The Kiss by Gustav Klimt was created in 1906 and is one of this Austrian Symbolist painter’s most famous paintings. Artalistic takes us on a journey back to the early 1900s to learn about this captivating, tender and passionate painting that is now on display in the Belvedere Palace in Vienna’s permanent collection.

The Kiss: Gustav Klimt’s most emblematic painting

A lifetime dedicated to art

Gustav Klimt’s (1862-1918) painting The Kiss is the last piece created during his Gold Phase. Klimt showed an interest in art at an early age. In 1876 at the age of 14, he joined the Vienna School of Decorative Arts where he studied for seven years before training as an architectural painter. He went on to open a studio with his brother called the Company of Artists, producing numerous frescoes commissioned by the city of Vienna.

The Vienna Secession, Scandal & Success

In 1892 Gustav Klimt’s brother and father passed away. These personal tragedies had a profound influence on Klimt’s art and ultimately lead him to dissolve the Company of Artists in the search of more like-minded artists. In 1897 Klimt founded a group called the Vienna Secession alongside Egon Schiele and several other artists. This group rejected classical, academic art and embraced non-traditional artists.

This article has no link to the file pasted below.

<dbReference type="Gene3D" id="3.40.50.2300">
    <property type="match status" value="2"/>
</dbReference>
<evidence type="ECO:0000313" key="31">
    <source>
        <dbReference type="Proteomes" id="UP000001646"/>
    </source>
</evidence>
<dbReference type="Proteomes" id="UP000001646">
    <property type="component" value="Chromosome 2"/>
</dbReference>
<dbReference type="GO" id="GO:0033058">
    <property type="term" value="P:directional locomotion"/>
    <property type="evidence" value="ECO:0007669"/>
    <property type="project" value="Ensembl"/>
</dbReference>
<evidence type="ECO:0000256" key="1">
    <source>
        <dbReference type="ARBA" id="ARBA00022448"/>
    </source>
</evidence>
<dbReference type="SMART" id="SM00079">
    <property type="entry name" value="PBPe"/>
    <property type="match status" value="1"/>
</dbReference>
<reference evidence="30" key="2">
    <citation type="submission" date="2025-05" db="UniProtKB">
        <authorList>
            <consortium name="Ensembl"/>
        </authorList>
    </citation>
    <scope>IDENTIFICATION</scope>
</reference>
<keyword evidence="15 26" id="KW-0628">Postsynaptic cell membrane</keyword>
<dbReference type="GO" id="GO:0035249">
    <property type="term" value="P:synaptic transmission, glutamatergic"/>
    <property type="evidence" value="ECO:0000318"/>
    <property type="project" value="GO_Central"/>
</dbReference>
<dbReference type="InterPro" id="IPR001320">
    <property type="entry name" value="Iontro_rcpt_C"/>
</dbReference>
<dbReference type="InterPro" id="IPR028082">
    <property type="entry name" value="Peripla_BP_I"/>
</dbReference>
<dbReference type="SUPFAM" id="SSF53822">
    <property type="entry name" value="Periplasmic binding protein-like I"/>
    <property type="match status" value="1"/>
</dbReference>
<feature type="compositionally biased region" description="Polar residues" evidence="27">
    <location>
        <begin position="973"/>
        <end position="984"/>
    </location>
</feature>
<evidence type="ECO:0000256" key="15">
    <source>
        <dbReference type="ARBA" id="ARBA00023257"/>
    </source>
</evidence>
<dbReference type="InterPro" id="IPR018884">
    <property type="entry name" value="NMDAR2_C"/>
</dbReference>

Before creating The Kiss, Klimt painted three famous murals – Philosophy, Medicine and Jurisprudence - for the University of Vienna. This enormous body of work received scathing ridicule as being pornographic and excessively perverted, dashing the artist’s confidence despite his otherwise successful career.

His apparent rejection in Vienna was however not reflected around the world. In more open-minded cities his work was receiving critical acclaim. For example, Medicine received the Grand Prix at the Paris World’s Fair.

Klimt decided to leave the Vienna Secession and continued to produce major works such as the Beethoven Frieze (1902) and the Portrait of Adèle Bloch-Bauer (1907). In 1910 he took part in the Venice Biennale and his painting Life and Death was awarded a prize in Rome at the 1911 International Art Exhibition.

The Kiss: Gustav Klimt’s most eminent painting

Captivating the viewer with rich depth and texture

In the early 1900s Klimt was in the midst of his Golden Phase. Beginning in 1898 with his painting Pallas Athena, Klimt created a series of paintings using gold leaf and a two-dimensional perspective reminiscent of Byzantine mosaics. Klimt’s father had previously worked as a gold engraver so he was familiar with such delicate materials. The simple, flat composition of these pieces reflects the influence of Japanese prints that was also evident in some early Impressionist paintings.

The Kiss by Klimt is larger than life, spanning an impressive 6 X 6 feet and incorporating a golden powder coating, a luminous gold frame that in no way detracts from the painting’s shimmering colors, dazzling beauty and symbolic depth.

Klimt’s The Kiss: the ultimate symbol of eternal love